The University of Maine Museum of Art in Bangor will be presenting work by Dozier Bell from June 25 through September 18, 2004. In these paintings, Bell superimposes the markings of cartography and remote sensing technologies such as radar, sonar, and LANDSAT, on sky and landscapes, star fields, and other natural phenomena. She explains, “Remote sensing technologies are, in some sense, twentieth century versions of the twelfth century German concept of Heimsuchung. Its original meaning – a visitation by God – gradually gave way to its use as a term for the singling out of a person or people for visitation by disasters such as plague, famine and war; and yet the term still encompasses these two extremes of human experience: everyday union with the divine, and the devastation and annihilation of the physical self and/or its environment. These images seek to encompass both our present-day awareness of the potential for destruction on an unprecedented scale, and the corresponding vastness of the divine.”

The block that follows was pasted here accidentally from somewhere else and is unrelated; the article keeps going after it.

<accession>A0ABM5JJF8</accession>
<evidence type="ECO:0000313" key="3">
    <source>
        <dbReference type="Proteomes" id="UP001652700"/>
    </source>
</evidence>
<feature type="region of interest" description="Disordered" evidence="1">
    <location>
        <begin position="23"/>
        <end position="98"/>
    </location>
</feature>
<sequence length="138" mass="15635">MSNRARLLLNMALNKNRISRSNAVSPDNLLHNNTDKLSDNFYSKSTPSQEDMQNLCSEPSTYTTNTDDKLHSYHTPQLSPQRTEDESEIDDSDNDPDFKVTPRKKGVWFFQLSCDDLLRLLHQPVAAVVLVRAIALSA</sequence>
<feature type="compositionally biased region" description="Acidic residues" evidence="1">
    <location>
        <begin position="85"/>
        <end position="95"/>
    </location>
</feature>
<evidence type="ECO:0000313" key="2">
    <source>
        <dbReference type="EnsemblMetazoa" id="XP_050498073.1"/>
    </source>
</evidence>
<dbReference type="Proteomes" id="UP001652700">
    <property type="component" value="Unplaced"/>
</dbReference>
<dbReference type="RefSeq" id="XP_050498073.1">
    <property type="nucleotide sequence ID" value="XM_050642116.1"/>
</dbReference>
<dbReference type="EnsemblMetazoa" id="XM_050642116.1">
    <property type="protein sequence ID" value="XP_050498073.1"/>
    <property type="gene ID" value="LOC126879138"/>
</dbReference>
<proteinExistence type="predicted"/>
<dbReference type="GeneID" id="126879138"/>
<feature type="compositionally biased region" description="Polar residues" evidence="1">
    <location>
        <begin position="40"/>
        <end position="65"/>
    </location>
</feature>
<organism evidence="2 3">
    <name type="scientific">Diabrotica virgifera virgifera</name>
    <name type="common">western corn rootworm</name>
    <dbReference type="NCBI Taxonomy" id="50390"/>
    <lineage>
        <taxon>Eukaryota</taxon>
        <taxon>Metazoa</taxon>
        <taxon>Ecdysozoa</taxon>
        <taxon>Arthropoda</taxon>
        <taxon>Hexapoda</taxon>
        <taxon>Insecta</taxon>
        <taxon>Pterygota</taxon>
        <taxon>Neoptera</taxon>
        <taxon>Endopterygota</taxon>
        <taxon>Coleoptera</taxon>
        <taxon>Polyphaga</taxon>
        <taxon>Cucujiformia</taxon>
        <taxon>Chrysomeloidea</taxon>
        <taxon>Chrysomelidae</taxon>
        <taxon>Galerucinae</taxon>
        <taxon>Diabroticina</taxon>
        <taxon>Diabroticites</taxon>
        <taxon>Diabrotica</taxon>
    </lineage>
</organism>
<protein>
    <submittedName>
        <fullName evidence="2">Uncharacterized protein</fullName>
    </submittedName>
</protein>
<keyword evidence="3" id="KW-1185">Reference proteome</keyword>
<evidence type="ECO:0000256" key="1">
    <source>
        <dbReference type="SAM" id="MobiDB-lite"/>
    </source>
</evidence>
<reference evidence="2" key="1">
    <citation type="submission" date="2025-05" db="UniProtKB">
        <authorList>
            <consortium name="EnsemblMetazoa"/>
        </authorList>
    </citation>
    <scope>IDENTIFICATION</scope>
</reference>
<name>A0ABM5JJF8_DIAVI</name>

Dozier Bell, from coastal Maine, studied painting with renowned landscape painter Neil Welliver at the University of Pennsylvania and at the Skowhegan School of Painting and Sculpture. Since her first solo show in 1987, Bell has received a number of awards including fellowships from the National Endowment for the Arts, the Pollock-Krasner Foundation, and the Rockefeller Foundation; she has been a Fulbright Artist-in-Residence at the Bauhaus University in Weimar, Germany, and was the 1997 recipient of the Maine College of Art’s Achievement Award, as well as an honorary doctorate.